Peter Falk's ex-angel introduces an element of amusement. We listen to the actor's thoughts as he sketches extras or observes preparations in a bunker being used as a movie set. Falk teases Damiel and assures him that the real fun will be discovering life for himself. For Damiel, this means tracking down the missing Marion. The circus has left town, and he can only hope he'll find her in the street, or at a concert. And when Damiel does find Marion, how will he declare himself?
Wenders receives excellent creative help from the legendary Henri Alekan, the cinematographer of Cocteau's Beauty and the Beast. The film's visuals shift from silvery God's Eye aerial views to the dim rooms and streets of the city below. Jürgen Knieper's music is dominated by soulful violins and cellos. The circus orchestra and the droning Rock music of Nick Cave provide a good contrast, but the string passages establish the ethereal atmosphere. Wenders would use similar music and a dozen disparate pop songs brilliantly in the science fiction masterpiece that Wings of Desire made possible, Until the End of the World.
Criterion's Blu-ray edition of Wings of Desire is a wonderful addition to the top rank of favorite discs. Wim Wenders supervised and approved the Hi-Def transfer, which replicates the theatrical experience without the flickering and scratches. The transitions between B&W and color are finely judged. The HD resolution shows the B&W grain as a very fine pattern -- the film frequently resembles a photographic art print, that moves.
The extras were all sourced from the director; some were on MGM's standard DVD released six years ago. A comprehensive docu called The Angels Among Us explains the film's odd genesis. After years of 'road pictures' and work in America, director Wenders searched for a significant "German" theme to mark his return home. An interview and a docu excerpt highlight the contribution of Henri Alekan, then over eighty years old. The docu shows us Alekan's favorite camera filter, a women's stocking from the pre-war days. The docus also show the process of deciding how the angels should be costumed and how they should behave.
A long selection of deleted scenes will amuse fans, as several go off in odd, unconstructive directions. Galleries of art designs and trailers are included. The audio is in the original German, French and English with English subtitles.
It's been pointed out that nothing in Wings of Desire indicates that its angels are Christian in concept. Earthly churches play no part and the angels never go to a temple or a chapel to find troubled souls. Wings of Desire avoids the pitfalls of most other fantasies about the afterlife by not imposing a specific moral structure on its cosmic fairy tale.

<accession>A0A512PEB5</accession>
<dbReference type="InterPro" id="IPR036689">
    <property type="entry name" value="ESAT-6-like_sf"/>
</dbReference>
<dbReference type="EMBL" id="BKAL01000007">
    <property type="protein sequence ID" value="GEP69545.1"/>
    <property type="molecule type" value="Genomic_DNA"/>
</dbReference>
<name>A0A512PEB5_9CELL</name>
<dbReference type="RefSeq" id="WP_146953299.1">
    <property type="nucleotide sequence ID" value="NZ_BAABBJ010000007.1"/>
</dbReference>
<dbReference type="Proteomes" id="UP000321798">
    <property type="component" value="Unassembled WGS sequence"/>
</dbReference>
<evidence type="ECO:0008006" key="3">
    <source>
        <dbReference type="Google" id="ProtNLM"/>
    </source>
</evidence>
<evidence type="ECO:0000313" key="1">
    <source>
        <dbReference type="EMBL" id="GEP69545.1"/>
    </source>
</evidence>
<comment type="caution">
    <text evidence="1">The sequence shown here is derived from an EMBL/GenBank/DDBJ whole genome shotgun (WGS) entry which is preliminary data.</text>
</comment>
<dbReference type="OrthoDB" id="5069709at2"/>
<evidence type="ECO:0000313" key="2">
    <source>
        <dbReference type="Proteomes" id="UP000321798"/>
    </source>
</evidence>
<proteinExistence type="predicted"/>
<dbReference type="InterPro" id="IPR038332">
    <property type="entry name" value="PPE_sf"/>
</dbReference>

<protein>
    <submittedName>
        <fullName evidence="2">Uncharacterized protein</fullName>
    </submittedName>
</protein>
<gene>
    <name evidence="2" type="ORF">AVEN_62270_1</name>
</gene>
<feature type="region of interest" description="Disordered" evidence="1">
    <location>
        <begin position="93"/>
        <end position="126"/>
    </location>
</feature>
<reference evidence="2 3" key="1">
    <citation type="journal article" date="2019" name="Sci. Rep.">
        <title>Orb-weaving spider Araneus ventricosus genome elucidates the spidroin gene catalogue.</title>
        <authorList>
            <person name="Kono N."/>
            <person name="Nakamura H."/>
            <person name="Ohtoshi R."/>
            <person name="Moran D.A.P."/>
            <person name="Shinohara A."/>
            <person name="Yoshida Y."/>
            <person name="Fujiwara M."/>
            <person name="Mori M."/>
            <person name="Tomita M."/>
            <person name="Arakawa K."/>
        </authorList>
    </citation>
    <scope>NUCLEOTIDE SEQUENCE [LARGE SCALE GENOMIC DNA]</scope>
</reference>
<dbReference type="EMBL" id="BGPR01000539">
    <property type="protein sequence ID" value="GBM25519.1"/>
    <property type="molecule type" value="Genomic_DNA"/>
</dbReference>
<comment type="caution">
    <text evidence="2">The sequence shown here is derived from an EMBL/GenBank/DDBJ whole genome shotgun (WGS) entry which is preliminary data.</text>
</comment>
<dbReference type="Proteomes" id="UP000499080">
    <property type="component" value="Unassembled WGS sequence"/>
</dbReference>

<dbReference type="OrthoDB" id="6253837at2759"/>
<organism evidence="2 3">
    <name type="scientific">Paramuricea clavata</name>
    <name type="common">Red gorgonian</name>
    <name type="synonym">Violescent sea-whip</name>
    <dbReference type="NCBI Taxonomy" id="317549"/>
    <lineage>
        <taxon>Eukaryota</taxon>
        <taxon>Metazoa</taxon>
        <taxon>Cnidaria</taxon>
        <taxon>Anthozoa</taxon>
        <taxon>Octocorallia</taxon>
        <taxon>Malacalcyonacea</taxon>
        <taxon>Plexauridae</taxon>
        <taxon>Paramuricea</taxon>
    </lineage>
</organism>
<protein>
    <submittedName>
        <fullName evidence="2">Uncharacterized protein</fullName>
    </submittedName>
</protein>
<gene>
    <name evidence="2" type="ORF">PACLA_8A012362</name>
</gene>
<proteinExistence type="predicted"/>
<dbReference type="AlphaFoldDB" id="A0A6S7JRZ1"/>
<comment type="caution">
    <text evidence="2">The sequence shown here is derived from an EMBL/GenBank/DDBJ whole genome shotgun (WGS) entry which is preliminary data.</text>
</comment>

On a scale of Excellent, Good, Fair, and Poor,
Wings of Desire Blu-ray rates:
1. Arthur C. Clarke's novel Childhood's End provides a beautiful parallel to Wings of Desire in classic Science Fiction. A super-race of gigantic aliens come to Earth not to conquer, but to study us, for we humans possess something they do not: consciousnesses that can proceed to a new level of existence, i.e., immortal souls.
2. When the film was made in 1986-87, nobody could have guessed that the Berlin Wall would be history in just two years' time. Wings of Desire is a key film about what the division really meant. Wenders' followup feature Faraway, So Close is a joyous elaboration on this story, but set as it is in a reunited but undecided Germany, it has political complications that unbalance the first film's simple setup. Its new fallen angel, for instance, develops an alcohol problem.
3. If one hasn't already completely charmed by the film, the circus scene will do the trick. Here is a tent-full of little kids, none of whom seem to have been spoiled by video games or reality TV, reacting with sheer delight to the antics of the spirited performers. The only thing remarkable about the circus is the wonder of the audience-performer relationship -- the actors give the children their attention and love, which the kids accept without reservation. The kids get to jump up and join in the fun, batting balloons and playing with the clowns and the cat lady. It's a moment of humble rapture. We take our kids to circuses and zoos to inspire these kinds of reactions, but the influence of television is so pervasive, by age four it's almost a lost cause.